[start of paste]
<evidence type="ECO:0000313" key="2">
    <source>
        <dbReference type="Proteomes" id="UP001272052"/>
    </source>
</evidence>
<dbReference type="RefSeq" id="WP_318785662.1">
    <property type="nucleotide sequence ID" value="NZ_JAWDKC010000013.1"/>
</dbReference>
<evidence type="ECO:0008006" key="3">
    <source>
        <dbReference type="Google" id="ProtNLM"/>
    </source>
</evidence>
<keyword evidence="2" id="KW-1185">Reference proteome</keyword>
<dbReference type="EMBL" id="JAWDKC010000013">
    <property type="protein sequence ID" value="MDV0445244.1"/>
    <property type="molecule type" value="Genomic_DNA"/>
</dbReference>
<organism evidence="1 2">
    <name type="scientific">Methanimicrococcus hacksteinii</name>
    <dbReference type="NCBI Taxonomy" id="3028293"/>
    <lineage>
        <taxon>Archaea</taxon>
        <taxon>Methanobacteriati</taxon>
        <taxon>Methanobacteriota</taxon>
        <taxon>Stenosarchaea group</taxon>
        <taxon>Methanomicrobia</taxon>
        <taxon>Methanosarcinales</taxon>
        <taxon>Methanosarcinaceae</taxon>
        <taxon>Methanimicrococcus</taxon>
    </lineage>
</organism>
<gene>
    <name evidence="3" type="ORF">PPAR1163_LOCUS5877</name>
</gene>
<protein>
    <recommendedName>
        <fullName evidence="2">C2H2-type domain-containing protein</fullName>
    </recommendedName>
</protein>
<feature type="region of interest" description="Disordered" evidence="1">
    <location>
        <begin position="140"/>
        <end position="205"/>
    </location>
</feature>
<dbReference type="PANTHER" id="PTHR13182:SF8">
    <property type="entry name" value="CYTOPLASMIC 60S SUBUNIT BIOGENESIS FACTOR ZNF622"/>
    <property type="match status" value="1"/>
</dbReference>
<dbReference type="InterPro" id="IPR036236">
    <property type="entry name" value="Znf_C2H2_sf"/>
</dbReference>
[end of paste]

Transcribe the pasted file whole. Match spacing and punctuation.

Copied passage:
<evidence type="ECO:0000313" key="2">
    <source>
        <dbReference type="Proteomes" id="UP001272052"/>
    </source>
</evidence>
<dbReference type="RefSeq" id="WP_318785662.1">
    <property type="nucleotide sequence ID" value="NZ_JAWDKC010000013.1"/>
</dbReference>
<evidence type="ECO:0008006" key="3">
    <source>
        <dbReference type="Google" id="ProtNLM"/>
    </source>
</evidence>
<keyword evidence="2" id="KW-1185">Reference proteome</keyword>
<dbReference type="EMBL" id="JAWDKC010000013">
    <property type="protein sequence ID" value="MDV0445244.1"/>
    <property type="molecule type" value="Genomic_DNA"/>
</dbReference>
<organism evidence="1 2">
    <name type="scientific">Methanimicrococcus hacksteinii</name>
    <dbReference type="NCBI Taxonomy" id="3028293"/>
    <lineage>
        <taxon>Archaea</taxon>
        <taxon>Methanobacteriati</taxon>
        <taxon>Methanobacteriota</taxon>
        <taxon>Stenosarchaea group</taxon>
        <taxon>Methanomicrobia</taxon>
        <taxon>Methanosarcinales</taxon>
        <taxon>Methanosarcinaceae</taxon>
        <taxon>Methanimicrococcus</taxon>
    </lineage>
</organism>
<gene>
    <name evidence="3" type="ORF">PPAR1163_LOCUS5877</name>
</gene>
<protein>
    <recommendedName>
        <fullName evidence="2">C2H2-type domain-containing protein</fullName>
    </recommendedName>
</protein>
<feature type="region of interest" description="Disordered" evidence="1">
    <location>
        <begin position="140"/>
        <end position="205"/>
    </location>
</feature>
<dbReference type="PANTHER" id="PTHR13182:SF8">
    <property type="entry name" value="CYTOPLASMIC 60S SUBUNIT BIOGENESIS FACTOR ZNF622"/>
    <property type="match status" value="1"/>
</dbReference>
<dbReference type="InterPro" id="IPR036236">
    <property type="entry name" value="Znf_C2H2_sf"/>
</dbReference>